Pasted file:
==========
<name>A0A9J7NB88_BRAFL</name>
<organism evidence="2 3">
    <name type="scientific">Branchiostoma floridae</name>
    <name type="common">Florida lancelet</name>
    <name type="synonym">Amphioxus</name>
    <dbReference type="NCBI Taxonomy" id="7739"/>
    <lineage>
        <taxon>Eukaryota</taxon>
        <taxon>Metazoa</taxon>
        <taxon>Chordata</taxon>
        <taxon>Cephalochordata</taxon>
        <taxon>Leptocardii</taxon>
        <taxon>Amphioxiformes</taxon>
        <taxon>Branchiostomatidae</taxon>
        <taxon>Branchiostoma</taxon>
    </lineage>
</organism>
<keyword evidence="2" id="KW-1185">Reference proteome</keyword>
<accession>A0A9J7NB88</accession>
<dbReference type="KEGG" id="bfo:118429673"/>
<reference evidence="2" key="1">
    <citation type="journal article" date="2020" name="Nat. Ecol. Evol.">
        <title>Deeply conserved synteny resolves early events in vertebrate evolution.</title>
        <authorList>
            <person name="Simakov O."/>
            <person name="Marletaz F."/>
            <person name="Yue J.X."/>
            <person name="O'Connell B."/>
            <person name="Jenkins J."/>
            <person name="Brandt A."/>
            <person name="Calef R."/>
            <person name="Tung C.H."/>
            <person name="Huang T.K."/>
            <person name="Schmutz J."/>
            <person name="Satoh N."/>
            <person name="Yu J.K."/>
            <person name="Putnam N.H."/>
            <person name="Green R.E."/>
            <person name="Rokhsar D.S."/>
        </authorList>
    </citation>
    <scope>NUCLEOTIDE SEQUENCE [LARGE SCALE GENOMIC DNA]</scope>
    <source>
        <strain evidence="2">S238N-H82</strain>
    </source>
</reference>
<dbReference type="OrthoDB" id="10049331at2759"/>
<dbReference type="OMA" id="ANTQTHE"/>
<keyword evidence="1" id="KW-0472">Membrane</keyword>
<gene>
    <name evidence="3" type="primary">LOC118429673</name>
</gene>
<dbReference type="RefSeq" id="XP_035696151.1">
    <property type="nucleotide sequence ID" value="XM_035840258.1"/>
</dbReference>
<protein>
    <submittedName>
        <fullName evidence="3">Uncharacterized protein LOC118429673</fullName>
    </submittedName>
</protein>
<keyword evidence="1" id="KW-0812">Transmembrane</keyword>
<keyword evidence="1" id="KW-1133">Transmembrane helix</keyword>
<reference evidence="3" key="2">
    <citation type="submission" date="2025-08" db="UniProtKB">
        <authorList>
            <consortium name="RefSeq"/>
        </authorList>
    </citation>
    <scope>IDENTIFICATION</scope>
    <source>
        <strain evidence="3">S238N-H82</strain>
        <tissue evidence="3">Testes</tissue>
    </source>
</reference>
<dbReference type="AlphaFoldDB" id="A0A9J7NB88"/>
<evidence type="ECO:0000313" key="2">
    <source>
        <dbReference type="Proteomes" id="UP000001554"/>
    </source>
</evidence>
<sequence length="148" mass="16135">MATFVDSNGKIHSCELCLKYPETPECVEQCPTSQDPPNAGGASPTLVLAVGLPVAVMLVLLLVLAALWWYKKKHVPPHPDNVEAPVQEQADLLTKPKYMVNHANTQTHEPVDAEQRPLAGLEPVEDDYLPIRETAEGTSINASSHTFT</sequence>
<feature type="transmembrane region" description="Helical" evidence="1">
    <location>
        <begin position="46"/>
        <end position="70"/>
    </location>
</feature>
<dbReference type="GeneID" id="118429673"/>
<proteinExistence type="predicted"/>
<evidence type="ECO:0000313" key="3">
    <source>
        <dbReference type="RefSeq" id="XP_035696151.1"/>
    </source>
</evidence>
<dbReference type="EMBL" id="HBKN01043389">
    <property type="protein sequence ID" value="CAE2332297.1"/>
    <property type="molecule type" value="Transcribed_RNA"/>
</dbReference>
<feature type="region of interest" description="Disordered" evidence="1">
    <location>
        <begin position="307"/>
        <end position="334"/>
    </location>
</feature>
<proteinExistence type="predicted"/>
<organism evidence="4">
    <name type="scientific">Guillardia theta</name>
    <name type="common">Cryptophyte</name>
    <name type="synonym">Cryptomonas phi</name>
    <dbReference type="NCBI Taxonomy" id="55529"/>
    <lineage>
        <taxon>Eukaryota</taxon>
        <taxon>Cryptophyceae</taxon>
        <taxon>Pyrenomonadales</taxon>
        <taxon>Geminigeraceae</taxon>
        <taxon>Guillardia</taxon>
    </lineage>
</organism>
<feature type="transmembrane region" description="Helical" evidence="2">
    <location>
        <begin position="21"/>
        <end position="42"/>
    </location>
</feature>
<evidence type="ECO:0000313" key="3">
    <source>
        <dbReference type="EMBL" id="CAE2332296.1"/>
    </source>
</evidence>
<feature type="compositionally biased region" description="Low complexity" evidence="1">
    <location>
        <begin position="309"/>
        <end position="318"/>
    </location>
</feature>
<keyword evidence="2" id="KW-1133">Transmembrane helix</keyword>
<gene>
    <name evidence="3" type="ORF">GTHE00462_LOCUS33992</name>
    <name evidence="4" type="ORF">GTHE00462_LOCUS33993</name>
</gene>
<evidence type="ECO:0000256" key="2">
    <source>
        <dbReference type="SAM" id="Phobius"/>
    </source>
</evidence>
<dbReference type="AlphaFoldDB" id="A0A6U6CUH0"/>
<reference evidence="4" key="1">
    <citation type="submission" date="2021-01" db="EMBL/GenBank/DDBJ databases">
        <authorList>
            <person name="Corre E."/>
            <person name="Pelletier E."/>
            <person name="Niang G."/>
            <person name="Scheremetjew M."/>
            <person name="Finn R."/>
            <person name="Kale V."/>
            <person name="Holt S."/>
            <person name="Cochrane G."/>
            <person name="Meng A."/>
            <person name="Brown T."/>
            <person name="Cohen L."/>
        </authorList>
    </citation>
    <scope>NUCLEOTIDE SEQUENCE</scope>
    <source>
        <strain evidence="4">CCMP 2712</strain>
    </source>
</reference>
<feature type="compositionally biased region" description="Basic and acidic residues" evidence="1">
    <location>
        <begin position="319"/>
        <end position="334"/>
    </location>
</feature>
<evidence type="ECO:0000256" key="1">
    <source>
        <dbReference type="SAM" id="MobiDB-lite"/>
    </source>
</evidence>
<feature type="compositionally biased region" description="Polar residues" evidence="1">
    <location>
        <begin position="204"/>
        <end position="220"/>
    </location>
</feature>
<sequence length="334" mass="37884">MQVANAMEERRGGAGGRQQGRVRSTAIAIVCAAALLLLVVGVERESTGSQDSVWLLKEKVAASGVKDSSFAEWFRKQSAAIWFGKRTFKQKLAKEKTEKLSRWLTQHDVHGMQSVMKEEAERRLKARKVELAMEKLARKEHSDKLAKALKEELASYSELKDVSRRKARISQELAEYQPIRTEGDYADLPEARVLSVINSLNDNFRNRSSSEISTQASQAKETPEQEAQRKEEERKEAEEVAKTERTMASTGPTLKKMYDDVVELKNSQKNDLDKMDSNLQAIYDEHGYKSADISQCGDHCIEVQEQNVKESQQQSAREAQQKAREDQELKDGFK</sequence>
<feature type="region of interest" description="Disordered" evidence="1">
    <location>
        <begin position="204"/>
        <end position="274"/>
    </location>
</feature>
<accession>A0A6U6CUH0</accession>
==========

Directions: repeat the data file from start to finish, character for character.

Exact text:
<name>A0A9J7NB88_BRAFL</name>
<organism evidence="2 3">
    <name type="scientific">Branchiostoma floridae</name>
    <name type="common">Florida lancelet</name>
    <name type="synonym">Amphioxus</name>
    <dbReference type="NCBI Taxonomy" id="7739"/>
    <lineage>
        <taxon>Eukaryota</taxon>
        <taxon>Metazoa</taxon>
        <taxon>Chordata</taxon>
        <taxon>Cephalochordata</taxon>
        <taxon>Leptocardii</taxon>
        <taxon>Amphioxiformes</taxon>
        <taxon>Branchiostomatidae</taxon>
        <taxon>Branchiostoma</taxon>
    </lineage>
</organism>
<keyword evidence="2" id="KW-1185">Reference proteome</keyword>
<accession>A0A9J7NB88</accession>
<dbReference type="KEGG" id="bfo:118429673"/>
<reference evidence="2" key="1">
    <citation type="journal article" date="2020" name="Nat. Ecol. Evol.">
        <title>Deeply conserved synteny resolves early events in vertebrate evolution.</title>
        <authorList>
            <person name="Simakov O."/>
            <person name="Marletaz F."/>
            <person name="Yue J.X."/>
            <person name="O'Connell B."/>
            <person name="Jenkins J."/>
            <person name="Brandt A."/>
            <person name="Calef R."/>
            <person name="Tung C.H."/>
            <person name="Huang T.K."/>
            <person name="Schmutz J."/>
            <person name="Satoh N."/>
            <person name="Yu J.K."/>
            <person name="Putnam N.H."/>
            <person name="Green R.E."/>
            <person name="Rokhsar D.S."/>
        </authorList>
    </citation>
    <scope>NUCLEOTIDE SEQUENCE [LARGE SCALE GENOMIC DNA]</scope>
    <source>
        <strain evidence="2">S238N-H82</strain>
    </source>
</reference>
<dbReference type="OrthoDB" id="10049331at2759"/>
<dbReference type="OMA" id="ANTQTHE"/>
<keyword evidence="1" id="KW-0472">Membrane</keyword>
<gene>
    <name evidence="3" type="primary">LOC118429673</name>
</gene>
<dbReference type="RefSeq" id="XP_035696151.1">
    <property type="nucleotide sequence ID" value="XM_035840258.1"/>
</dbReference>
<protein>
    <submittedName>
        <fullName evidence="3">Uncharacterized protein LOC118429673</fullName>
    </submittedName>
</protein>
<keyword evidence="1" id="KW-0812">Transmembrane</keyword>
<keyword evidence="1" id="KW-1133">Transmembrane helix</keyword>
<reference evidence="3" key="2">
    <citation type="submission" date="2025-08" db="UniProtKB">
        <authorList>
            <consortium name="RefSeq"/>
        </authorList>
    </citation>
    <scope>IDENTIFICATION</scope>
    <source>
        <strain evidence="3">S238N-H82</strain>
        <tissue evidence="3">Testes</tissue>
    </source>
</reference>
<dbReference type="AlphaFoldDB" id="A0A9J7NB88"/>
<evidence type="ECO:0000313" key="2">
    <source>
        <dbReference type="Proteomes" id="UP000001554"/>
    </source>
</evidence>
<sequence length="148" mass="16135">MATFVDSNGKIHSCELCLKYPETPECVEQCPTSQDPPNAGGASPTLVLAVGLPVAVMLVLLLVLAALWWYKKKHVPPHPDNVEAPVQEQADLLTKPKYMVNHANTQTHEPVDAEQRPLAGLEPVEDDYLPIRETAEGTSINASSHTFT</sequence>
<feature type="transmembrane region" description="Helical" evidence="1">
    <location>
        <begin position="46"/>
        <end position="70"/>
    </location>
</feature>
<dbReference type="GeneID" id="118429673"/>
<proteinExistence type="predicted"/>
<evidence type="ECO:0000313" key="3">
    <source>
        <dbReference type="RefSeq" id="XP_035696151.1"/>
    </source>
</evidence>
<dbReference type="EMBL" id="HBKN01043389">
    <property type="protein sequence ID" value="CAE2332297.1"/>
    <property type="molecule type" value="Transcribed_RNA"/>
</dbReference>
<feature type="region of interest" description="Disordered" evidence="1">
    <location>
        <begin position="307"/>
        <end position="334"/>
    </location>
</feature>
<proteinExistence type="predicted"/>
<organism evidence="4">
    <name type="scientific">Guillardia theta</name>
    <name type="common">Cryptophyte</name>
    <name type="synonym">Cryptomonas phi</name>
    <dbReference type="NCBI Taxonomy" id="55529"/>
    <lineage>
        <taxon>Eukaryota</taxon>
        <taxon>Cryptophyceae</taxon>
        <taxon>Pyrenomonadales</taxon>
        <taxon>Geminigeraceae</taxon>
        <taxon>Guillardia</taxon>
    </lineage>
</organism>
<feature type="transmembrane region" description="Helical" evidence="2">
    <location>
        <begin position="21"/>
        <end position="42"/>
    </location>
</feature>
<evidence type="ECO:0000313" key="3">
    <source>
        <dbReference type="EMBL" id="CAE2332296.1"/>
    </source>
</evidence>
<feature type="compositionally biased region" description="Low complexity" evidence="1">
    <location>
        <begin position="309"/>
        <end position="318"/>
    </location>
</feature>
<keyword evidence="2" id="KW-1133">Transmembrane helix</keyword>
<gene>
    <name evidence="3" type="ORF">GTHE00462_LOCUS33992</name>
    <name evidence="4" type="ORF">GTHE00462_LOCUS33993</name>
</gene>
<evidence type="ECO:0000256" key="2">
    <source>
        <dbReference type="SAM" id="Phobius"/>
    </source>
</evidence>
<dbReference type="AlphaFoldDB" id="A0A6U6CUH0"/>
<reference evidence="4" key="1">
    <citation type="submission" date="2021-01" db="EMBL/GenBank/DDBJ databases">
        <authorList>
            <person name="Corre E."/>
            <person name="Pelletier E."/>
            <person name="Niang G."/>
            <person name="Scheremetjew M."/>
            <person name="Finn R."/>
            <person name="Kale V."/>
            <person name="Holt S."/>
            <person name="Cochrane G."/>
            <person name="Meng A."/>
            <person name="Brown T."/>
            <person name="Cohen L."/>
        </authorList>
    </citation>
    <scope>NUCLEOTIDE SEQUENCE</scope>
    <source>
        <strain evidence="4">CCMP 2712</strain>
    </source>
</reference>
<feature type="compositionally biased region" description="Basic and acidic residues" evidence="1">
    <location>
        <begin position="319"/>
        <end position="334"/>
    </location>
</feature>
<evidence type="ECO:0000256" key="1">
    <source>
        <dbReference type="SAM" id="MobiDB-lite"/>
    </source>
</evidence>
<feature type="compositionally biased region" description="Polar residues" evidence="1">
    <location>
        <begin position="204"/>
        <end position="220"/>
    </location>
</feature>
<sequence length="334" mass="37884">MQVANAMEERRGGAGGRQQGRVRSTAIAIVCAAALLLLVVGVERESTGSQDSVWLLKEKVAASGVKDSSFAEWFRKQSAAIWFGKRTFKQKLAKEKTEKLSRWLTQHDVHGMQSVMKEEAERRLKARKVELAMEKLARKEHSDKLAKALKEELASYSELKDVSRRKARISQELAEYQPIRTEGDYADLPEARVLSVINSLNDNFRNRSSSEISTQASQAKETPEQEAQRKEEERKEAEEVAKTERTMASTGPTLKKMYDDVVELKNSQKNDLDKMDSNLQAIYDEHGYKSADISQCGDHCIEVQEQNVKESQQQSAREAQQKAREDQELKDGFK</sequence>
<feature type="region of interest" description="Disordered" evidence="1">
    <location>
        <begin position="204"/>
        <end position="274"/>
    </location>
</feature>
<accession>A0A6U6CUH0</accession>